The iPhone 5S and 5C are going to be become significantly less novel very soon, with Apple expected to release new versions of its phone next month. In the meantime, AT&T is trying to clear last year’s models from the shelves by throwing in a heavily discounted iPad Mini.
Here’s how it works: If you’re willing to visit an AT&T store to buy one of the phones, AT&T will also take $200 off the price of an iPad. A 16GB iPad Mini is discounted even further—to $200, from a $430 list price.
There are a few strings attached. To take the deal, a customer also has to agree to a two-year cellular contract for the tablet. This makes the $200 figure a bit misleading, since you could already have gotten $100 off the list price by agreeing to a contract. The actual savings is more like $100—or $130 if you take the specific model that AT&T wants to move. Still, that’s not nothing.
The iPhone also has to be purchased through AT&T’s NEXT installment plan, rather than agreeing to a two-year contract in exchange for a subsidy for the device. For an iPhone 5S, that means you don’t have to shell out $200 on the day you buy it, but you will have to pay about $27 a month for the next two years, which will add up to an additional $450 more over the life of the phone. In exchange, you get some freedom. If you decide to leave AT&T over that time, there’s no contract penalty. But you would have to pay the remaining balance.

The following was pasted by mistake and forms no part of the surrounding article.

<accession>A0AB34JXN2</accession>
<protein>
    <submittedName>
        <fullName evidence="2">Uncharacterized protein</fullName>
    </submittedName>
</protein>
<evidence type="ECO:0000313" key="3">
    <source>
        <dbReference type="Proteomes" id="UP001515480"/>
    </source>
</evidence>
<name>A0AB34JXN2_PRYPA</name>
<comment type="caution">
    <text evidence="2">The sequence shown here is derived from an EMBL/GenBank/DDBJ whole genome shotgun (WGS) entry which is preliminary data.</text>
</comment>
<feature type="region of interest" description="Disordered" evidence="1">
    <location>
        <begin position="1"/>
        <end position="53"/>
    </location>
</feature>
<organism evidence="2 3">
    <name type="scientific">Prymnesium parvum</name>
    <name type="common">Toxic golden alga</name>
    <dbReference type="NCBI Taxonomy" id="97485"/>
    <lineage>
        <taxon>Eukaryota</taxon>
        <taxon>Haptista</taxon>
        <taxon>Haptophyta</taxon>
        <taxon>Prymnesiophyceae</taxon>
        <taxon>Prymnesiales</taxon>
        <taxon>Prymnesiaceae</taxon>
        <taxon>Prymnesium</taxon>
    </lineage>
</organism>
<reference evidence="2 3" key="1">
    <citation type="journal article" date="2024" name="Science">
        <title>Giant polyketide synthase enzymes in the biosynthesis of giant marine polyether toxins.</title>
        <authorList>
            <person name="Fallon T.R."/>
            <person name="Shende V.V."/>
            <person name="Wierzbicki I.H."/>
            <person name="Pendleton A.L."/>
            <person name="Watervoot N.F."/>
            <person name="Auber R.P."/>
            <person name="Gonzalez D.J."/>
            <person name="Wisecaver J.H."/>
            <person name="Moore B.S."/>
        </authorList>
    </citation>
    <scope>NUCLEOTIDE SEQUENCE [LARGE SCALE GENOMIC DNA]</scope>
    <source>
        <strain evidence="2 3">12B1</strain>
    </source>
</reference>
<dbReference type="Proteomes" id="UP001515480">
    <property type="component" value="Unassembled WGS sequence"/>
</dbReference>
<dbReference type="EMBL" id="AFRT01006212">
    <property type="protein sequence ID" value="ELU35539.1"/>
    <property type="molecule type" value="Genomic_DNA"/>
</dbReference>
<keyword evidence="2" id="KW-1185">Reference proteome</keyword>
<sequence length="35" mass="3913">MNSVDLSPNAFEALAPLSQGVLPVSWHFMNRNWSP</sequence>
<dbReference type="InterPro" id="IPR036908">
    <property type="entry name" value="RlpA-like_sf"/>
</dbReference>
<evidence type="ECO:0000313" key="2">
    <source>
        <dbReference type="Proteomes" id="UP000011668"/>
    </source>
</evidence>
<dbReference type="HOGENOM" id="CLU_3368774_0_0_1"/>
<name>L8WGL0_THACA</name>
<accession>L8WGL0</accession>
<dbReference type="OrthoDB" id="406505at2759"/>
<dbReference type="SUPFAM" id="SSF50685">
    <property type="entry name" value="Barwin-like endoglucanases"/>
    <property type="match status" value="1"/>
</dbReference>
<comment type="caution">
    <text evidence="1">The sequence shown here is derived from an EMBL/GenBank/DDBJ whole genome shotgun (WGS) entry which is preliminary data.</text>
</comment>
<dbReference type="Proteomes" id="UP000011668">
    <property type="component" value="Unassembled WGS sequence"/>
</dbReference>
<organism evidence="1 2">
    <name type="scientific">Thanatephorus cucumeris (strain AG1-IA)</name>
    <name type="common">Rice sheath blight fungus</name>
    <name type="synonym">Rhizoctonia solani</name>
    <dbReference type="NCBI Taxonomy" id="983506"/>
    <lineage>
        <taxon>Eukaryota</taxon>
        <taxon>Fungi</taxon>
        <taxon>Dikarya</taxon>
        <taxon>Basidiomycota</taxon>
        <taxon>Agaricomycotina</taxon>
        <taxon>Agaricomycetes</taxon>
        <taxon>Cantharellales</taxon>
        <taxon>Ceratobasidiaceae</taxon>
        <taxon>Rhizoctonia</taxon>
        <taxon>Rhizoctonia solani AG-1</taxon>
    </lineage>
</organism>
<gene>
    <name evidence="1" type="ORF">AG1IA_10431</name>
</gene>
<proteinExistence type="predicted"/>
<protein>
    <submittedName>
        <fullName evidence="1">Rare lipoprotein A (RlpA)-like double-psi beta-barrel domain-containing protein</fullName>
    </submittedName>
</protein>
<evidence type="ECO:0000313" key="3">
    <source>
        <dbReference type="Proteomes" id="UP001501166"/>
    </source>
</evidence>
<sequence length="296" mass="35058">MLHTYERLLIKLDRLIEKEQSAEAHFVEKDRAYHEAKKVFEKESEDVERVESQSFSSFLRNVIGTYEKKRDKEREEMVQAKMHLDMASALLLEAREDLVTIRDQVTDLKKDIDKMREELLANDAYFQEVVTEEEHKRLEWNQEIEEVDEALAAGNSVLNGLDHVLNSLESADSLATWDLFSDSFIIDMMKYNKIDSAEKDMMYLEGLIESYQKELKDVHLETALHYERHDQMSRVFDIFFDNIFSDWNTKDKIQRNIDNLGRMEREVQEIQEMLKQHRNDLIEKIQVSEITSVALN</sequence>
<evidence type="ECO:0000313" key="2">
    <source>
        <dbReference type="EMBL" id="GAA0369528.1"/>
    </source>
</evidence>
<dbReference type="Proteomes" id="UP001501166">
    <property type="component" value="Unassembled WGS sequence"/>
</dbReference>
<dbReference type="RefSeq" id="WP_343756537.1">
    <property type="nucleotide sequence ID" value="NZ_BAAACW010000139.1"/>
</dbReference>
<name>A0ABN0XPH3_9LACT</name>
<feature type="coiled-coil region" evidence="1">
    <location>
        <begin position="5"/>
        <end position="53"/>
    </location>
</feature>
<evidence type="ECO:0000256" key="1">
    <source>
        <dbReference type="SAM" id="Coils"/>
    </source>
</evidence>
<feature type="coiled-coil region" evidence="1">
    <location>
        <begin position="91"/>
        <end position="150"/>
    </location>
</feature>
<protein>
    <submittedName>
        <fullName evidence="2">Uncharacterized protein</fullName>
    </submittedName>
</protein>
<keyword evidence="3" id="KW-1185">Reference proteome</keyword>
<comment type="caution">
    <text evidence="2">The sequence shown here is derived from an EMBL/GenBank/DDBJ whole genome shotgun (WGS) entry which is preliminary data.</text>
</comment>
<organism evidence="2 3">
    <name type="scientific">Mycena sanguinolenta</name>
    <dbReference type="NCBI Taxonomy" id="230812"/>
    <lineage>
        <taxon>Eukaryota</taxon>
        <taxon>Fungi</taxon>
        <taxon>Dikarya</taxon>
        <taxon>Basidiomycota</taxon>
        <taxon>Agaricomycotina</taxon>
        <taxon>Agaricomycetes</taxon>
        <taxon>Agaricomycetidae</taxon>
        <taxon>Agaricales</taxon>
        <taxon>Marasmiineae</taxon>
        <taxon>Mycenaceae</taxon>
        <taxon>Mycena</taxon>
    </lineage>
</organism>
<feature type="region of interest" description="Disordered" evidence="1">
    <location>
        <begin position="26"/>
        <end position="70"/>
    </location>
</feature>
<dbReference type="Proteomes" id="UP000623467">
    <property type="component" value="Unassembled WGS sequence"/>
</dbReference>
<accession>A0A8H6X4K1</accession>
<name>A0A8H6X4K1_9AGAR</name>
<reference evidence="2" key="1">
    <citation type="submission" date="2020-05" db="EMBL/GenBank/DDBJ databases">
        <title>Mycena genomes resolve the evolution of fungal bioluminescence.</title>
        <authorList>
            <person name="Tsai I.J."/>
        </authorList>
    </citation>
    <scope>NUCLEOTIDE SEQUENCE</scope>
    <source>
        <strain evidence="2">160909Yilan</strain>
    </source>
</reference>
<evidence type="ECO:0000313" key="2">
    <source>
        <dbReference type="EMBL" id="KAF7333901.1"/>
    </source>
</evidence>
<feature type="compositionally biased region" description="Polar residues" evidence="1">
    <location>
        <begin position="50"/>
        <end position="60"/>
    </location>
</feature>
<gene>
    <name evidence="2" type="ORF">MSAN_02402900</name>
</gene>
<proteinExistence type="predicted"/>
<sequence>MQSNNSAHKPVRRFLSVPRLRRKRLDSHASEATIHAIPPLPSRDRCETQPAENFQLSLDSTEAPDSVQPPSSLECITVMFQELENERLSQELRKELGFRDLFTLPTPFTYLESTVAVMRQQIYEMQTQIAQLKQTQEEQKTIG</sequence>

Phone carriers have been offering big discounts on tablets for a while. This isn’t the first time in 2014 that AT&T has shaved $200 from the price of iPads that carry cell contracts with conditions. This lets the phone companies pad subscriber numbers as it grows harder to find new smartphone customers. But simply replacing lost phone customers with new subscriptions for tablets doesn’t quite compensate because people with tablet plans pay significantly less than those on phone plans. In either case, it seems to be getting harder to convince people to buy tablets at all. Last quarter, AT&T sold 366,000 tablets with post-paid wireless plans, down from 398,000 a year earlier.